The FTL comes with a choice of six lenses including:

  • Standard Zuiko  50mm x 3.5
  • Wide-angle Zuiko M42 28mm x 3.5
  • Wide-angle Zuiko M42 35mm x 2.8 (A bit harder to find)
  • E Zuiko135mm x 3.5
  • E Zuiko200mm x4.0

Final Thoughts

There you have it.

All you need to know about the Olympus FTL.  Although heavy, the camera is capable of excellent results

You can also use the lenses with other cameras, including digital cameras. All you need to do is to remove the locking pin. 

OLYMPUS FTL M42 - New Seals -

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Olympus Ftl SLR Lens F.Zuiko 1,8/50mm M42 Open Measure Ttl

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Categories
1970's Nikon

Nikon F2

With a reputation only rivaled by a few and envied by many, the Nikon F2 is one of the best, if not the best SLR cameras ever manufactured.

Produced between 1971-1980, the Nikon F2 was the go-to camera for many professional photographers in the 1970s—most of the newspaper and magazine photos of this decade were taken using this camera.

But what makes the Nikon F2 so great?

Read on to find out.

Features of the Camera

The F2 boasts of several features that make it the greatest SLR ever created. One of these features is the fact that the F2 was the first-ever truly modular camera.

With this camera, users could interchange certain parts of the camera, including the focusing screen, metering, lens, and eyepiece.

This unique feature allowed users to upgrade their cameras without buying a new body. F2 owners could also use lenses from any other Nikon cameras.

And that’s not all:

You get a choice of 18 different easily interchangeable focusing screen—a feature not available in digital SLRs

If you’re a gear junky, this is the camera for you.

Another unique feature that made the F2 a great camera was the new mirror lock-up system, which allowed the photographer to improve the ability to reduce vibration-induced motion blur during exposure.

The camera also came with a depth of view preview, which made it possible for the photographer to see how an image would look like before taking a photo.

Another factor that made the Nikon F2 popular was the range of shutter speeds. With this camera, you had the choice of shutter speeds ranging from 1/125 sec-1/2000sec.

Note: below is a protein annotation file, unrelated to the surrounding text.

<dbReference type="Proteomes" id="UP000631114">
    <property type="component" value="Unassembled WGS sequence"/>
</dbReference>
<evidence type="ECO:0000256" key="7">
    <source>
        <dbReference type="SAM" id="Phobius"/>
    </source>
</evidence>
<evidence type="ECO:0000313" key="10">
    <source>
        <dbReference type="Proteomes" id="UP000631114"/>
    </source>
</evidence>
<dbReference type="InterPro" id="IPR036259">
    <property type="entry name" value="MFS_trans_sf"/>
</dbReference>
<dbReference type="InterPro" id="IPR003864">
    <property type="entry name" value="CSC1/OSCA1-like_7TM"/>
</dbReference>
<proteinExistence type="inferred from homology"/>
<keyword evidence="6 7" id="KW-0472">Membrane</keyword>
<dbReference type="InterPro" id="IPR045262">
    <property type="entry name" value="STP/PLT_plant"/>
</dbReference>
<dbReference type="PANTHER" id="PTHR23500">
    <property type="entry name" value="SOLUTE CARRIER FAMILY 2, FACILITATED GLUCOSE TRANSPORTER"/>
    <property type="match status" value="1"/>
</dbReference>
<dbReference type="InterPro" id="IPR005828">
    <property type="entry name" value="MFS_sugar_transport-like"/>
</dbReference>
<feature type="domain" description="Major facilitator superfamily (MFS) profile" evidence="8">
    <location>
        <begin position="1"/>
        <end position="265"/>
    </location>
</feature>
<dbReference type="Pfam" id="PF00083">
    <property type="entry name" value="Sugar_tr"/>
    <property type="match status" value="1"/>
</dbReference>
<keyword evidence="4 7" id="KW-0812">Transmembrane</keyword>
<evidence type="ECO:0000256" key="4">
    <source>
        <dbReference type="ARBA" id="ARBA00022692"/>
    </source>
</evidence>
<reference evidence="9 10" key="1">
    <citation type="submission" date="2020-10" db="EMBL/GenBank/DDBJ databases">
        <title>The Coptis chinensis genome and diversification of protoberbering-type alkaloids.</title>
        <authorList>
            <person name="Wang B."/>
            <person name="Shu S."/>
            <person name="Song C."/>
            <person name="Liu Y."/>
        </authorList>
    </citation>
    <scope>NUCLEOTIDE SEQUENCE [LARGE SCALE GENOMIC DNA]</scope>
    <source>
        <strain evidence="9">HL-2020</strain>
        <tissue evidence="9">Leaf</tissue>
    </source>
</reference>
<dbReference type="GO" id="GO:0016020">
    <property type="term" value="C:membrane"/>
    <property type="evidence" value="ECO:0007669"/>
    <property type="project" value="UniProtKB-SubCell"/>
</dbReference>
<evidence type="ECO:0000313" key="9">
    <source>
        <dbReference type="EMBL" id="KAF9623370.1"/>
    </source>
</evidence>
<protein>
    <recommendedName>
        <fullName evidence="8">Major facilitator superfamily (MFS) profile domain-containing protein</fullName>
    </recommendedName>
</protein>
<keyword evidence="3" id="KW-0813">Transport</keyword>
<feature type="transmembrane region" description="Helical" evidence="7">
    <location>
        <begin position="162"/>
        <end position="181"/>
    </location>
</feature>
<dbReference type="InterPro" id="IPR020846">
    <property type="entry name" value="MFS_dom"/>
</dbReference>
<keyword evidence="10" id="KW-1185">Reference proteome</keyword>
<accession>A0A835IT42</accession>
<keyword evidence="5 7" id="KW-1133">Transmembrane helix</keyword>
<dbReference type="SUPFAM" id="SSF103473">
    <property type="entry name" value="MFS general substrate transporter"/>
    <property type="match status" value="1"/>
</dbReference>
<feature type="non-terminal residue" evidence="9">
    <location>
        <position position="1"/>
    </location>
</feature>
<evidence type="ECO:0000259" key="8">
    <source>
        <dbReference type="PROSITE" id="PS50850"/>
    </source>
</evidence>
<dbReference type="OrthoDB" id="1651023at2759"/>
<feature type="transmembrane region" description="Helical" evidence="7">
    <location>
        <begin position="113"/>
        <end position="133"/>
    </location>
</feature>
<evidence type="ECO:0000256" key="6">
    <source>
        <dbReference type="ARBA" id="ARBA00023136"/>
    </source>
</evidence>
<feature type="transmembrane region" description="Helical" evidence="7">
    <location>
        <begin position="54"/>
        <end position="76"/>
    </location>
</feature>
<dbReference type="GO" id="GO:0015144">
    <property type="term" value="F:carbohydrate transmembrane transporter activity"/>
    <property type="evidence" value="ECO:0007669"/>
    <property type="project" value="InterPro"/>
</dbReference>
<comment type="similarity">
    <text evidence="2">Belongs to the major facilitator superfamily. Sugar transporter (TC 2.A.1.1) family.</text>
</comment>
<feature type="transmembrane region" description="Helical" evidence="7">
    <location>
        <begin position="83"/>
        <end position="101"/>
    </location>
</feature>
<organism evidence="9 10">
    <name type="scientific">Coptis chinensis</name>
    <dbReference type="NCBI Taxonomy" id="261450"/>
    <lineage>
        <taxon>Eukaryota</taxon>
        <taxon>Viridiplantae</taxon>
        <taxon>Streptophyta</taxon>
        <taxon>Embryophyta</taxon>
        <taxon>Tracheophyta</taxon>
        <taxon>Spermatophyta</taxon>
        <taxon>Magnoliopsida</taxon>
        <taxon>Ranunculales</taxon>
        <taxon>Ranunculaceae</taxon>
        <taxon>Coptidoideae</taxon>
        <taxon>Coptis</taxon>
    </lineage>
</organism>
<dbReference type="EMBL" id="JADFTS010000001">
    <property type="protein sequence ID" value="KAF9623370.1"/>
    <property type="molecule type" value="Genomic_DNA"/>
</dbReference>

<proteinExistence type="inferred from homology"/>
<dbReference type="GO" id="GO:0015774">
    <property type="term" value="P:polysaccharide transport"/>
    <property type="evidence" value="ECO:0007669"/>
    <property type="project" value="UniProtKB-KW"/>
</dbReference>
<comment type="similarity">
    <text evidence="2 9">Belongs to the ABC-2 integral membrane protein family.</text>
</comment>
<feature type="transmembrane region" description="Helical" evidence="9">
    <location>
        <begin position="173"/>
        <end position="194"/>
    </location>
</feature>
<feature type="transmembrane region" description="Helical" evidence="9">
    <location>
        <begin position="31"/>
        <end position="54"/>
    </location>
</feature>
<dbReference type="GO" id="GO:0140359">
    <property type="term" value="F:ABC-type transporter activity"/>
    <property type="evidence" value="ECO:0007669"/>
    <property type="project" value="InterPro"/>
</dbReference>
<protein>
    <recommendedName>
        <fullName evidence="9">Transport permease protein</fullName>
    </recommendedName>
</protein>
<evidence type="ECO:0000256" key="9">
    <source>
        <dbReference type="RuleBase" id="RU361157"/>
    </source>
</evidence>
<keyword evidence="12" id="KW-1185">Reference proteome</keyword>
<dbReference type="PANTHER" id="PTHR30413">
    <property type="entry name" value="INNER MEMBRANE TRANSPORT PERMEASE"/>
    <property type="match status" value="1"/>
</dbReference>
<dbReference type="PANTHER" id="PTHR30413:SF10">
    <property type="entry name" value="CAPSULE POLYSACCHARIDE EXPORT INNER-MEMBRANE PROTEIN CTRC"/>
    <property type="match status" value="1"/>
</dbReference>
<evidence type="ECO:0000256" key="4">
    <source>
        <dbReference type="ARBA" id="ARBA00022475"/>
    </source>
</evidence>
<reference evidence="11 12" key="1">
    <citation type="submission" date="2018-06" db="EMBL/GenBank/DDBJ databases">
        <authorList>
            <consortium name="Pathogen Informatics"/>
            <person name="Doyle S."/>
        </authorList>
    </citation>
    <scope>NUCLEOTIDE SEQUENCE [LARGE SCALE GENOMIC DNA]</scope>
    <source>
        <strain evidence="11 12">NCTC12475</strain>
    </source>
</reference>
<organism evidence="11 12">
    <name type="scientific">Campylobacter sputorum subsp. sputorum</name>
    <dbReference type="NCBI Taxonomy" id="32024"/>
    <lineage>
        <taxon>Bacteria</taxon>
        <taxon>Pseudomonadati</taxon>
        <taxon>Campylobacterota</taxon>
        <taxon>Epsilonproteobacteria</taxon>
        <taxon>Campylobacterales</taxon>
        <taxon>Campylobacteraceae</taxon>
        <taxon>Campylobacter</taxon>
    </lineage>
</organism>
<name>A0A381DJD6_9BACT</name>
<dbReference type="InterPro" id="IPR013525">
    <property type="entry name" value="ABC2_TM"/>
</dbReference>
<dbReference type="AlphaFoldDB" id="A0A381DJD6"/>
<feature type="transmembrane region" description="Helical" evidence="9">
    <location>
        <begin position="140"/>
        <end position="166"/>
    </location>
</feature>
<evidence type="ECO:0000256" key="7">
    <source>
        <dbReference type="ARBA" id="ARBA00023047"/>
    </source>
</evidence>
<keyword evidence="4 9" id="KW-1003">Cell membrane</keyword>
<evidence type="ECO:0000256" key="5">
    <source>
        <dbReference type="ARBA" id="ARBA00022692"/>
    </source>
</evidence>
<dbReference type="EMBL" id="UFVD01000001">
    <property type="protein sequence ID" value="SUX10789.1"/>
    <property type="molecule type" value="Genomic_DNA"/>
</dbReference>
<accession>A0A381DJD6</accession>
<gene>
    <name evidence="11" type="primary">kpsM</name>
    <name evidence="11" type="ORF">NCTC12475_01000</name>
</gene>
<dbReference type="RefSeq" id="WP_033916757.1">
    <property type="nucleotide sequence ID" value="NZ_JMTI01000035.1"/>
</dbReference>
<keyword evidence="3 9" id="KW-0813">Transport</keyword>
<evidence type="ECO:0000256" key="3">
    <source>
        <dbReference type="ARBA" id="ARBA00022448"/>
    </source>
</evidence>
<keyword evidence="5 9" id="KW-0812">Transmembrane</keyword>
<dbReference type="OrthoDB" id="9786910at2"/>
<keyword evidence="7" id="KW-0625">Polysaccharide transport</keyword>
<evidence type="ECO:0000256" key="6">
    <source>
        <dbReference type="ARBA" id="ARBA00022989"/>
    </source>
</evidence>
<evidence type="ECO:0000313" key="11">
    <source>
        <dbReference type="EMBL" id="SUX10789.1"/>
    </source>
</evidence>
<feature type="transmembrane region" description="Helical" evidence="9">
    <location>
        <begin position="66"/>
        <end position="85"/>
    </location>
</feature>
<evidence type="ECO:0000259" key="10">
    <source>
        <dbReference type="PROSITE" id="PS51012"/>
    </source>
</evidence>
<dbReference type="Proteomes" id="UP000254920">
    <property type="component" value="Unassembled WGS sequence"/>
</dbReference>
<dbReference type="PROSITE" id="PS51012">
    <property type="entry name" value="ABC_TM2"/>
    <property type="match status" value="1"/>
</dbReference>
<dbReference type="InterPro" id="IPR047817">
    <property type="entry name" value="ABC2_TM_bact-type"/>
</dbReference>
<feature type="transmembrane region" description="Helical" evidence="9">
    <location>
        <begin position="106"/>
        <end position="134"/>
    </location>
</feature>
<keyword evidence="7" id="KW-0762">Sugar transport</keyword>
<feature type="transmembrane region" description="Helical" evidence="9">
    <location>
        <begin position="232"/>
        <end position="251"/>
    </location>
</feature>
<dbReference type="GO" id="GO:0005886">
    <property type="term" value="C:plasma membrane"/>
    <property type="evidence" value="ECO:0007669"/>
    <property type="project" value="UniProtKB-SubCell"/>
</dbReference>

If you’re a photographer obsessed with precision, the F2 is the camera for you.

The ultra-fast shutter speed also made the F2 an excellent camera for sports photography. When used together with a motor drive, it was possible to shoot six frames per second, making the F2 the best camera for high-speed shots.

There’s more…

The Nikon F2 was also a fully mechanical camera. This meant that it was possible to use the camera without batteries—batteries were used only used for metering.

Talking of metering; what type of metering did the F2 use?

The Nikon F2 came with a center-weighted manual metering system, which is perfect for any photography. You also had the choice of changing your metering system.

As if that’s not enough…

The F2 came with a programable self-timer dial that could be set from 2 sec-12 sec.

Physical Design and Build

The Nikon F2 was designed to be nothing less than perfect.

All the controls were ergonomically placed for maximum comfort while using the camera.

On the top plate, you had the film reverse crank on the left side. The interchangeable eyepiece is located in the mid-section of the top plate.

On the right side, you have the ASA dial, shutter release button, and film advance lever.

When designing this camera, Nikon made all edges rounded, which gave it a more natural feel.

The F2 body is also built to last. Unlike other brands that often require lubrication, the F2 lubricants last forever. The fact that you can upgrade individual parts of this camera means you can use the F2 for a long time. 

Shortcomings of the Camera

The F2 wasn’t entirely perfect.

One of its most significant shortcomings was its weight. The body weighs 840g (almost 2lbs). This is not a camera for people who wish to remain inconspicuous. It’s not a camera you can throw in your bag for a day trip.

Another downside with this camera was the lack of a hot-shoe. However, you got the choice of a PC sync, which made it possible to use an external flash.

Final Thoughts

There’s no doubt.

The Nikon F2 is one of the greatest SLRs ever made.

It was a camera made for all users. It’s uncomplicated and straightforward, making it perfect for film photography beginners. It’s easily customizable, which means you may never have to buy another SLR camera. It’s exemplary design and history make it an excellent camera for collectors. 

I can’t think of a better camera for anyone who loves vintage classic photography.

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Nikon F2as black camera body in used condition, with patina and Nikon body cap.

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1970's Canon

Canon AV-1

Canon AV-1
BrandCanon
Release Year1979
Release Price57,000 yen (~$520)
Lens MountFD Mount

Canon AV-1 35mm SLR Camera+Canon 35-70mm Lens

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1970's Canon

Canon AT-1

Canon AT-1
BrandCanon
Release Year1976
Release PriceNot sold in Japan
Lens MountFD Mount

CANON SLR 35MM FILM CAMERA AT-1 AT1 MIRROR MECHANISM NEW CG1-0808-000

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CANON AE1 ae1 Program AT-1 35mm Film Camera Replacement Back film Door

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1970's Canon

Canon AE-1

Canon AE-1
BrandCanon
Release Year1976
Release Price81,000 yen (~$740)
Lens MountFD Mount

canon ae1 camera

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Canon AE-1 35mm SLR Film Camera Body Black TESTED NEW LIGHT SEALS